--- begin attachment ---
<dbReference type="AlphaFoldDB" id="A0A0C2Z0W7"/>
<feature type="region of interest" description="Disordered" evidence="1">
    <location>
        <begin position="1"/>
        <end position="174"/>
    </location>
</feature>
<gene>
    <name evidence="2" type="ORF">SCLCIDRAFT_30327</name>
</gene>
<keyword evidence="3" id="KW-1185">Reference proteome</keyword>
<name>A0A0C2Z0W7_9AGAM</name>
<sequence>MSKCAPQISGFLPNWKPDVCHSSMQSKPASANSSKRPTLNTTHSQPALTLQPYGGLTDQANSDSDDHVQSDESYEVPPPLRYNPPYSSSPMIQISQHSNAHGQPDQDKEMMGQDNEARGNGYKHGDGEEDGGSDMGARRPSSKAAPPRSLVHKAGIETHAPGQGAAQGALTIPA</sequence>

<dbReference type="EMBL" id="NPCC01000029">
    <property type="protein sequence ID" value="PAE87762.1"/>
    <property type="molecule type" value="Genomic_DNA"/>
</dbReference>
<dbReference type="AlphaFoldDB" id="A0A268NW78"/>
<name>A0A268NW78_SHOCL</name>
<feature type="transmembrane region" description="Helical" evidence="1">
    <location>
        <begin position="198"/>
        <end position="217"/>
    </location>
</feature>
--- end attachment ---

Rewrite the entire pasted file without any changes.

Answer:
<dbReference type="AlphaFoldDB" id="A0A0C2Z0W7"/>
<feature type="region of interest" description="Disordered" evidence="1">
    <location>
        <begin position="1"/>
        <end position="174"/>
    </location>
</feature>
<gene>
    <name evidence="2" type="ORF">SCLCIDRAFT_30327</name>
</gene>
<keyword evidence="3" id="KW-1185">Reference proteome</keyword>
<name>A0A0C2Z0W7_9AGAM</name>
<sequence>MSKCAPQISGFLPNWKPDVCHSSMQSKPASANSSKRPTLNTTHSQPALTLQPYGGLTDQANSDSDDHVQSDESYEVPPPLRYNPPYSSSPMIQISQHSNAHGQPDQDKEMMGQDNEARGNGYKHGDGEEDGGSDMGARRPSSKAAPPRSLVHKAGIETHAPGQGAAQGALTIPA</sequence>

<dbReference type="EMBL" id="NPCC01000029">
    <property type="protein sequence ID" value="PAE87762.1"/>
    <property type="molecule type" value="Genomic_DNA"/>
</dbReference>
<dbReference type="AlphaFoldDB" id="A0A268NW78"/>
<name>A0A268NW78_SHOCL</name>
<feature type="transmembrane region" description="Helical" evidence="1">
    <location>
        <begin position="198"/>
        <end position="217"/>
    </location>
</feature>